September 1, 2007 Microbiologists have devised an anti-microbial coating to protect athletes from potentially deadly infections. When applied to a surface, the coating bonds to it, then inhibits growth of bacteria, fungi, mold, and viruses. The coating can be applied to surfaces in locker rooms, equipment, and athletic fields.
More than 130,000 Americans contract a potentially fatal staph infection called MRSA every year. It's increasingly common among young, healthy athletes. Now, a new high-tech system could put an end to bacteria lurking in the locker room.
Antibiotics work for some, but many MRSA strains are resistant to drugs.
"If it spreads into your system, it can go from your skin level into the tissue, into the organ level and it can actually kill you," said Rod Walters, athletic trainer from the University of South Carolina.
MRSA spreads through skin contact, clothing and even showers, putting athletes in close quarters at high risk. "We're not trying to create a crisis or a fear among the people, but hey, if it's there, we have to deal with it," Walters said.
A new anti-microbial system offers a promising solution. The Sports Aide spray-on system instantly bonds to surfaces in locker rooms, weight rooms, training rooms and even bathrooms.
"There is a puncture of the cell membrane and within that wound, there is a nitrogen atom that electrocutes, to finally, totally eliminate that bacteria," said Craig Andrews, CEO of the Coating Specialists Group.
It destroys bacteria, so it's impossible for it to become resistant. The system works 24/7 on treated areas for up to three years, letting athletes focus on competitors on the field, not in the locker room.
More than 100 sports complexes from professional to high school teams around the country have been treated with the Sports Aide system. The company also manufactures fabric softener that athletes and parents can use to keep uniforms bacteria-free for up to 30 washes.
The American Society for Microbiology contributed to the information contained in the TV portion of this report.
BACKGROUND: The University of South Carolina is applying high-tech, proactive measures to combat the spread of bacterial infections throughout its athletic complex. One is the use of a unique SportsAide system, a patented non-leaching microtechnology that creates a durable, antimicrobial bond on sports surfaces and controls the growth of a wide array of bacteria, mold, fungi and algae.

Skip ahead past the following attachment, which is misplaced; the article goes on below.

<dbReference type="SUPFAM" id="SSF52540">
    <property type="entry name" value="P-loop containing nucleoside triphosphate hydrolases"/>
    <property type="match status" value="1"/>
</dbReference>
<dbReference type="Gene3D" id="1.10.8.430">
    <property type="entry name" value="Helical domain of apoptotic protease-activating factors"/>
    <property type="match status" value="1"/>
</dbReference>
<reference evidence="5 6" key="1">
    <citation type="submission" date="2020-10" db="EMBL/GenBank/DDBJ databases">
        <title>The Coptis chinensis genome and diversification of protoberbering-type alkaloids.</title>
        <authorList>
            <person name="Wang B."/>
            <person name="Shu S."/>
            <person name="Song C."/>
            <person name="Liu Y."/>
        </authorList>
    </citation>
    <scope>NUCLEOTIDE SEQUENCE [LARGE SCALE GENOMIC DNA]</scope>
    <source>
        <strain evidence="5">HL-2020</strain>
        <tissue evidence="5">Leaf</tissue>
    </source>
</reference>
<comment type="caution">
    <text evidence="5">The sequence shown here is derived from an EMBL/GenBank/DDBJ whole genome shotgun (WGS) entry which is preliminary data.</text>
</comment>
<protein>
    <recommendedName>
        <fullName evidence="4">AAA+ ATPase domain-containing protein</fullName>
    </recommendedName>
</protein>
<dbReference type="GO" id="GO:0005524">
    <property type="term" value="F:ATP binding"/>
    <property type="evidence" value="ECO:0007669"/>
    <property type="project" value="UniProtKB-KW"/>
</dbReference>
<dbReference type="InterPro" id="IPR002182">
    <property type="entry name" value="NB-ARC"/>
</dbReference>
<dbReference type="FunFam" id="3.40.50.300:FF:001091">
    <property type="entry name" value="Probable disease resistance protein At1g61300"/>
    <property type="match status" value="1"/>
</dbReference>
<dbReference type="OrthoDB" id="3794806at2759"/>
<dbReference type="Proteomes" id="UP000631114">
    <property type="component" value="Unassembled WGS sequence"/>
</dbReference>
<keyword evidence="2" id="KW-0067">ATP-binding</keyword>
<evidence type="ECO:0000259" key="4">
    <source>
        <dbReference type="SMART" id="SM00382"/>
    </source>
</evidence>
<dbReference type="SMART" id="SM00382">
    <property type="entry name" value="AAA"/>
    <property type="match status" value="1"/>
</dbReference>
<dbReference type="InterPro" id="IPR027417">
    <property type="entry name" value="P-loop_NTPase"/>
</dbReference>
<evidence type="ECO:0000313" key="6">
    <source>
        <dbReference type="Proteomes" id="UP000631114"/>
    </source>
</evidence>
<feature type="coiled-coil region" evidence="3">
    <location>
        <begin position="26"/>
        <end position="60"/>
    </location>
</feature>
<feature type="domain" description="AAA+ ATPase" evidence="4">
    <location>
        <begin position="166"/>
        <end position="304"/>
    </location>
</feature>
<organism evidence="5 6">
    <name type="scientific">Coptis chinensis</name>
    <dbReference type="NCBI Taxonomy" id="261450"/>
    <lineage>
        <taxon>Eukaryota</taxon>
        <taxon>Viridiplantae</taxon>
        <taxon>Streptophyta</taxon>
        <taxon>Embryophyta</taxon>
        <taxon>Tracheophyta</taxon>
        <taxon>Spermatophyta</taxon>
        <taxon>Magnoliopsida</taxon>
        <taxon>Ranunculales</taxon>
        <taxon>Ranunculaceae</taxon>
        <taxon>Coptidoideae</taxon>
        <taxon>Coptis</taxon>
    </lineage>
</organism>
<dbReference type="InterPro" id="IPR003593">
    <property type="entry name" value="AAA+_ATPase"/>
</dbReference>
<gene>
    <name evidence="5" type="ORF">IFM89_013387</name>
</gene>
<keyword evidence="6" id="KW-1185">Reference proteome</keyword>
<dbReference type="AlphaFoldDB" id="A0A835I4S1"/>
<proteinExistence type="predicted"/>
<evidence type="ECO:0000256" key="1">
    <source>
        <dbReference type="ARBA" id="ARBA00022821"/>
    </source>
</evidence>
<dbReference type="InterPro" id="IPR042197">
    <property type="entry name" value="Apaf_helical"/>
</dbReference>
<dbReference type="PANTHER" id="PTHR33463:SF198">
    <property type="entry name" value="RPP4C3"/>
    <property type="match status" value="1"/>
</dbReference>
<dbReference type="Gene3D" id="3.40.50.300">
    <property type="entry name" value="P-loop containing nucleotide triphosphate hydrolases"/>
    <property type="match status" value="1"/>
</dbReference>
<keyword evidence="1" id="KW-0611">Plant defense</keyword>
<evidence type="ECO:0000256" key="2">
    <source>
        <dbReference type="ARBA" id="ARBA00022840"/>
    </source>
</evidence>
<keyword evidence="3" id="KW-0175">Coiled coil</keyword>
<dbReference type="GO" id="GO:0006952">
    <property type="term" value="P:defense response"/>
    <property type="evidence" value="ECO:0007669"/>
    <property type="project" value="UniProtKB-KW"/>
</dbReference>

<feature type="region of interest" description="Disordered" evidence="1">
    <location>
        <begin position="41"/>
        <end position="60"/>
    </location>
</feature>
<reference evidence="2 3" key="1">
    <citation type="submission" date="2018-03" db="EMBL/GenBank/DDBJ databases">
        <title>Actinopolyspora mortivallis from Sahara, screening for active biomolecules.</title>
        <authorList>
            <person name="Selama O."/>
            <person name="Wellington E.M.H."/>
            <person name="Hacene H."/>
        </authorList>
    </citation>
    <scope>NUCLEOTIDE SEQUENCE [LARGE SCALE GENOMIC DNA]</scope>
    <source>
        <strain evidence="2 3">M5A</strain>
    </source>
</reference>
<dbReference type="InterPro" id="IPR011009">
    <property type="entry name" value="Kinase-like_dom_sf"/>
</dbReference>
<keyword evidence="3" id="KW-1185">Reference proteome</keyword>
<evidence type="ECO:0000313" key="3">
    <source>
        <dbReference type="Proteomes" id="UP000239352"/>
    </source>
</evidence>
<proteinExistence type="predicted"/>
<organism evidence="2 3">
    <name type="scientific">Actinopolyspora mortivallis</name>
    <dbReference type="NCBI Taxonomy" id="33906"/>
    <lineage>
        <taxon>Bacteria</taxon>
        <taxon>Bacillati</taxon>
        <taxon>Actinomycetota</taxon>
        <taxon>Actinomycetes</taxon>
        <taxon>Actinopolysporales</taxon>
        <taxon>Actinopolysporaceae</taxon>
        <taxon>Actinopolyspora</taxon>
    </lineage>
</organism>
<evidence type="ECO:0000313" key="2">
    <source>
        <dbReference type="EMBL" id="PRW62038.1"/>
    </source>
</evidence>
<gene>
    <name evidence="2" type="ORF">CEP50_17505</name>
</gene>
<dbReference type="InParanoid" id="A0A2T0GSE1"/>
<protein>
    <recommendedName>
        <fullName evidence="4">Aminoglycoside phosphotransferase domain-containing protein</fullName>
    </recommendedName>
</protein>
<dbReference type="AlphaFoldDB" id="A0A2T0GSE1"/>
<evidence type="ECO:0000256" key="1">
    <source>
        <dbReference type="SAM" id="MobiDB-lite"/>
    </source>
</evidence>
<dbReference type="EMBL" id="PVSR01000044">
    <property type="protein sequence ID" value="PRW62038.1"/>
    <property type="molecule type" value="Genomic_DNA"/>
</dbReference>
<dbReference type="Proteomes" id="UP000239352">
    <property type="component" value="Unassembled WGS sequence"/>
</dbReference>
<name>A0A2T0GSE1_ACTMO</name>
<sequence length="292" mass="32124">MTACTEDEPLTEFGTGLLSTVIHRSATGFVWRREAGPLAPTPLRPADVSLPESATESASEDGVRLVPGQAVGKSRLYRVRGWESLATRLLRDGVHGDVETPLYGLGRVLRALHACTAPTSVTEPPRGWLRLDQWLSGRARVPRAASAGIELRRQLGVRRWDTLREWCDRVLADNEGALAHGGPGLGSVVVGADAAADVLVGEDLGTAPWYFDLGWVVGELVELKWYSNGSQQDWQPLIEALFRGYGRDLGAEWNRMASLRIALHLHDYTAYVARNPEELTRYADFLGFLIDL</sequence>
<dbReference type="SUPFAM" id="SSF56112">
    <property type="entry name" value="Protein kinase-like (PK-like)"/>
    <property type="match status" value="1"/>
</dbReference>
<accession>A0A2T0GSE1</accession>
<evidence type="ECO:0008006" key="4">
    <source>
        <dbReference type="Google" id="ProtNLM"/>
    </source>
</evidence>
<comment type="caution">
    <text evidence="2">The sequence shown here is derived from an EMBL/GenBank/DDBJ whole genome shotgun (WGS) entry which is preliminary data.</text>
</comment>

ABOUT MRSA: A microbe called methicillin-resistant staphylococcus aureus (MRSA) is a common cause of skin infections; it can also cause pneumonia, ear infections and sinusitis. Such infections were once relegated to hospitals and prisons; patients with deep wounds and IV catheters, for example were at particular risk of infection. However, now athletes are in such close contact with one another and share Jacuzzis, whirlpools and athletic equipment that staph is proliferating in locker rooms at all levels of sports. MRSA bacteria are sometimes dubbed 'superbugs' because they are highly resistant to common antibiotics like penicillin, making infections difficult to treat effectively. Bacteria are highly adaptive, and over time they naturally develop resistance, protecting them from incoming germs (and antibiotics) and making them harder to kill.
HOW INFECTION SPREADS: In many cases, the infection is spread through person-to-person contact, sports surfaces also play a role in transmission. An infected player might think he only has a spider bite and will use a towel, treadmill, or whirlpool. The staph is transferred onto the surface and infects the next athlete to use the equipment, entering the body through a bruise or small cut. Staph bacteria can survive at least one day on all fabrics and plastics, as long as 56 days on polyester, and as log as 90 days on polyethylene plastic.
HOW ANTIBIOTICS WORK: Infections are caused by single-celled organisms called bacteria, which can sometimes evade the body's immune system and begin reproducing. Antibiotics kill those harmful bacteria in various ways, such as preventing a bacterium from turning glucose into energy, or preventing it from construct a cell wall. The bacteria die instead of reproducing. Antibiotics are like selective poisons, because they target bacteria and not the bodys own cells. They are not effective against viruses, however. Unlike bacteria, a virus isn't a living, reproducing lifeform, just a piece of DNA or RNA. A virus injects its DNA into a living cell and the cell itself reproduces more of the viral DNA. There is nothing to 'kill', so antibiotics donýt work on viruses.
Editor's Note: This article is not intended to provide medical advice, diagnosis or treatment.